Cancer Center Member
Ph.D., North Carolina State University, 1986
firstname.lastname@example.org | 516-321-2240
My research interests are in the molecular genetics, genetics, and genomics of gynecologic and breast cancers. Currently I am focused on the early natural histories of ovarian carcinoma and metastatic breast cancer, the genomics of ovarian cancer stem/progenitor cells, and the hypothesis that most breast cancers result from polygenic susceptibility.
My research interests have long been in the somatic molecular genetics, inherited genetics, and genomics of gynecologic (endometrial and ovarian) and breast cancers. Current areas of focus include elucidating the early natural history of epithelial ovarian carcinoma using combined histopathologic and molecular genetic techniques. The histogenesis of ovarian carcinoma remains very poorly understood, which is remarkable for a relatively common solid tumor type. With the recent advent of technology allowing for the interrogation of cancer “omics,” a related research goal is to perform a comprehensive genomic characterization of putative ovarian cancer stem/progenitor cells. With respect to breast cancer, I am focused on two novel hypotheses. The first is that primary breast cancers do not metastasize (linear model), but rather that primary and metastatic breast cancer lesions arise concomitantly from a small population of breast cancer stem cells (parallel model). This hypothesis is based on epidemiologic and clinical data, but awaits rigorous testing in the laboratory. Second is the hypothesis that a majority of breast cancers occur in a genetically susceptible minority of the population. This hypothesis is also based on epidemiologic and clinical data, and requires a polygenic basis for “genetic susceptibility” in this context. Finding the right laboratory and computational approach(es) to this hypothesis is a great challenge, but a tractable one. Finally, I am exploiting the advent of next-generation sequencing technology and my career-long desire to affect cancer patient care by creating a clinical molecular diagnostics program (Center for Genomic Medicine) at our clinical affiliate, the Northwell Health Cancer Institute.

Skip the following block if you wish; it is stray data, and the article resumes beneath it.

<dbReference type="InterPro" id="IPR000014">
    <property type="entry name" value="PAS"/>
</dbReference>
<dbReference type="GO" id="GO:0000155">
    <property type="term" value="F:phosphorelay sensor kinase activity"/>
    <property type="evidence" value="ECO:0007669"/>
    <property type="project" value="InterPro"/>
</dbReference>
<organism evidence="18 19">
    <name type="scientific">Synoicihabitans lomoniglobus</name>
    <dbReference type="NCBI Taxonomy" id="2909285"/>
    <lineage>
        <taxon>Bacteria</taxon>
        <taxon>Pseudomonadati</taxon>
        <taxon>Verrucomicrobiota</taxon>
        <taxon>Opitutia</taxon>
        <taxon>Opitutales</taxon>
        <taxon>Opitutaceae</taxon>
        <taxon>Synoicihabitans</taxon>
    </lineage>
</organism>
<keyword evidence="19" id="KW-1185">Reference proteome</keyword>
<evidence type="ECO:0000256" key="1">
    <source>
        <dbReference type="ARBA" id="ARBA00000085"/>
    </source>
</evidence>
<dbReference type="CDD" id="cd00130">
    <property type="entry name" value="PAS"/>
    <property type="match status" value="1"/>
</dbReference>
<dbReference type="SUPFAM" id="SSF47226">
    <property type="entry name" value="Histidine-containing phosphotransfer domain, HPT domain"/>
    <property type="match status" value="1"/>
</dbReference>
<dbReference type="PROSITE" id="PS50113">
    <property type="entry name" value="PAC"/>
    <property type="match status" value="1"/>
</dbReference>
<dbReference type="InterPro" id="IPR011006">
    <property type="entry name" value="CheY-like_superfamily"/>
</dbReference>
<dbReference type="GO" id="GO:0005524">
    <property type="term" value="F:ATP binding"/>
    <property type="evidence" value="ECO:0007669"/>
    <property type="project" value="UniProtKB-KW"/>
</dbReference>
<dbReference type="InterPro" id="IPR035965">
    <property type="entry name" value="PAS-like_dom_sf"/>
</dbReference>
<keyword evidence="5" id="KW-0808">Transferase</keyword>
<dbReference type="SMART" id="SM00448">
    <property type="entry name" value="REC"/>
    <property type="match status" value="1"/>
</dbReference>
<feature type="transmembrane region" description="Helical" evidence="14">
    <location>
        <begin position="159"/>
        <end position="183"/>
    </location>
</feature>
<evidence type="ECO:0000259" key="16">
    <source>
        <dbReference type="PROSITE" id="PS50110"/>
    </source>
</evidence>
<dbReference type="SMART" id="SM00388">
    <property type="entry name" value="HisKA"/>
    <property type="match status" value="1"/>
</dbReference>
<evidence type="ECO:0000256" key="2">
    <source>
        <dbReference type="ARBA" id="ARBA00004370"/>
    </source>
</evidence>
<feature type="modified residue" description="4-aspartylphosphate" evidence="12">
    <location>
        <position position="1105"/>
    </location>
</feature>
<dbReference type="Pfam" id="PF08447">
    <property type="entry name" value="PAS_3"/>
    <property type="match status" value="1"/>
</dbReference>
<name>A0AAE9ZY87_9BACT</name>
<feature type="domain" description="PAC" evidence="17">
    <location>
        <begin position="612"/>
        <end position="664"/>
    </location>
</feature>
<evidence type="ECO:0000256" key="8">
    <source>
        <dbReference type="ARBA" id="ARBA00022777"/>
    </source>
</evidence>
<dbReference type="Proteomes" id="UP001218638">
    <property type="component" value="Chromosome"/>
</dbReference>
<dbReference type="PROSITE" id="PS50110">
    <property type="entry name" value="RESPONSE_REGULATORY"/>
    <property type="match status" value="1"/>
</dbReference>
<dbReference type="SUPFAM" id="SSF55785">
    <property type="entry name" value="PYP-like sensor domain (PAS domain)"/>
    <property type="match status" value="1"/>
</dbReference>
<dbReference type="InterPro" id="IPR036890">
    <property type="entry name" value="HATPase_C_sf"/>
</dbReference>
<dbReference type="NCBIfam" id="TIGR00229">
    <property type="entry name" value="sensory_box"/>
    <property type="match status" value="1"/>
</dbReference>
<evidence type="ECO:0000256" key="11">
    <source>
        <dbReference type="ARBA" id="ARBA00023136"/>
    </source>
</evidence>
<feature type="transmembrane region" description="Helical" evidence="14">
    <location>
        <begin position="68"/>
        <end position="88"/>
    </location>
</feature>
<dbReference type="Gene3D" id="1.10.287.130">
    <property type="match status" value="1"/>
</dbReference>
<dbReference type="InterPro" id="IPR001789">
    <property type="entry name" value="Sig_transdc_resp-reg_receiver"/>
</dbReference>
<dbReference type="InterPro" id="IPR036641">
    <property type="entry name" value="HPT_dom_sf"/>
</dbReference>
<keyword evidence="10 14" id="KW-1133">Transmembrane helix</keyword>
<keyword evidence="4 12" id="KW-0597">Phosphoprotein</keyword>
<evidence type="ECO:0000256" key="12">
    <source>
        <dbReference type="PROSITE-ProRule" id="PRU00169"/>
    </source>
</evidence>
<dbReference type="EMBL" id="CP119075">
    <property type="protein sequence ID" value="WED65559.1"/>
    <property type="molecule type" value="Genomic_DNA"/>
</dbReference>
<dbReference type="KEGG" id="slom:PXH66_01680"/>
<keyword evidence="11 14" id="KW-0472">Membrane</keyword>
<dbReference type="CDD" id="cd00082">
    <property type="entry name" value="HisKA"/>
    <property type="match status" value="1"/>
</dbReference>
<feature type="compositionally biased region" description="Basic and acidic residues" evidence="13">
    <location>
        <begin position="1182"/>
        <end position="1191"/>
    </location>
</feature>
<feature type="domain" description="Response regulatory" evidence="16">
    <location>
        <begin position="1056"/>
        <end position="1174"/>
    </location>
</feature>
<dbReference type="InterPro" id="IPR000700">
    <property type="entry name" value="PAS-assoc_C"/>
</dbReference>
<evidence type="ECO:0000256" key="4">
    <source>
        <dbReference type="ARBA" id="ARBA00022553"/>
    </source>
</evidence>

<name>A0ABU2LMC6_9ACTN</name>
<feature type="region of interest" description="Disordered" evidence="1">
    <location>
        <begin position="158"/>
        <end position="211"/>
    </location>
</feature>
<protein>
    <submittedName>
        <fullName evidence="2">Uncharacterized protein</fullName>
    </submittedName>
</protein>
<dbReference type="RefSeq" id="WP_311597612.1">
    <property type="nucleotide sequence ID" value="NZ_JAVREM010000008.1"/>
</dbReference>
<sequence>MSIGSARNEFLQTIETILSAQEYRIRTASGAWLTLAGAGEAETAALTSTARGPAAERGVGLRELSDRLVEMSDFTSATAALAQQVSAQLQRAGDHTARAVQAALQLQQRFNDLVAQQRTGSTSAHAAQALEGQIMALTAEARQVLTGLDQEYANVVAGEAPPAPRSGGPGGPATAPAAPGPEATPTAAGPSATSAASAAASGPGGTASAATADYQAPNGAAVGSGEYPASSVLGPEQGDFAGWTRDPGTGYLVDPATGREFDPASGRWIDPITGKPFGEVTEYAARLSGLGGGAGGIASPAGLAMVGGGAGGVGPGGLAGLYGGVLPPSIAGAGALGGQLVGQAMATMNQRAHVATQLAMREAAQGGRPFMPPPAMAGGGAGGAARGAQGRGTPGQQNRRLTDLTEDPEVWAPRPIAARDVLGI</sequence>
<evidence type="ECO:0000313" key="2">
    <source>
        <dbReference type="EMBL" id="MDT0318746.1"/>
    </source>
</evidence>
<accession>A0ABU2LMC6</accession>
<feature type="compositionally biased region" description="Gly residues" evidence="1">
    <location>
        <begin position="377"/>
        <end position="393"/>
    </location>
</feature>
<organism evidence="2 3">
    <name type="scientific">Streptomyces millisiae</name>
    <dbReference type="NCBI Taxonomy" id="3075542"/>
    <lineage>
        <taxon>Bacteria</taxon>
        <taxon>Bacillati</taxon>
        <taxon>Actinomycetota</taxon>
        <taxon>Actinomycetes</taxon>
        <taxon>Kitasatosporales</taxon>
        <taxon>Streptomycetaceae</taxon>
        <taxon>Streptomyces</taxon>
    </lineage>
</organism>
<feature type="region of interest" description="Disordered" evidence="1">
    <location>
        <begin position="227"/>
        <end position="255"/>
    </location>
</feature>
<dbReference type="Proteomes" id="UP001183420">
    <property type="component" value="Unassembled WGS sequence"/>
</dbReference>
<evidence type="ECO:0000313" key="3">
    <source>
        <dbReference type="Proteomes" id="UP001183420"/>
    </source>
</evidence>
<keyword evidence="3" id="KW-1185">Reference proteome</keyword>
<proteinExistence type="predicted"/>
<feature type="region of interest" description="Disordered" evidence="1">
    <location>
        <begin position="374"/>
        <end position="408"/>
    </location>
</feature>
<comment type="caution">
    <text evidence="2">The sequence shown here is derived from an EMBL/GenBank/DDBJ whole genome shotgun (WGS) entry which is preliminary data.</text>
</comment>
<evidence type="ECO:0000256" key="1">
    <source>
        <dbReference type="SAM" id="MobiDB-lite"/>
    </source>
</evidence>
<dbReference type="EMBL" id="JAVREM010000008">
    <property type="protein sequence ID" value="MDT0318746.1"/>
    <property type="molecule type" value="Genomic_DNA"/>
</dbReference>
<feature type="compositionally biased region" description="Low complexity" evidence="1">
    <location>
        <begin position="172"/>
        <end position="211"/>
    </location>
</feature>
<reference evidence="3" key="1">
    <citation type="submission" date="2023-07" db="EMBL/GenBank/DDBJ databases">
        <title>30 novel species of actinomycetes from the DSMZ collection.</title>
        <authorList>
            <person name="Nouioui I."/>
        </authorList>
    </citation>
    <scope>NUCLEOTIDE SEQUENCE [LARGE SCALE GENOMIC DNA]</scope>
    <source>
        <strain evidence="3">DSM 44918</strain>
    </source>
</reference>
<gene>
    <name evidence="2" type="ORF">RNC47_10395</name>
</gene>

New genetic research to understand racial disparity in cancers
September 8, 2020
Cold Spring Harbor Laboratory will study the genetic contributions of ethnicity to colon, endometrial, and pancreas cancers in African Americans.
New faculty Jeff Boyd studies breast cancer genomics
March 26, 2020
Professor Jeff Boyd joins the CSHL faculty, studying the growth and spread of breast cancer.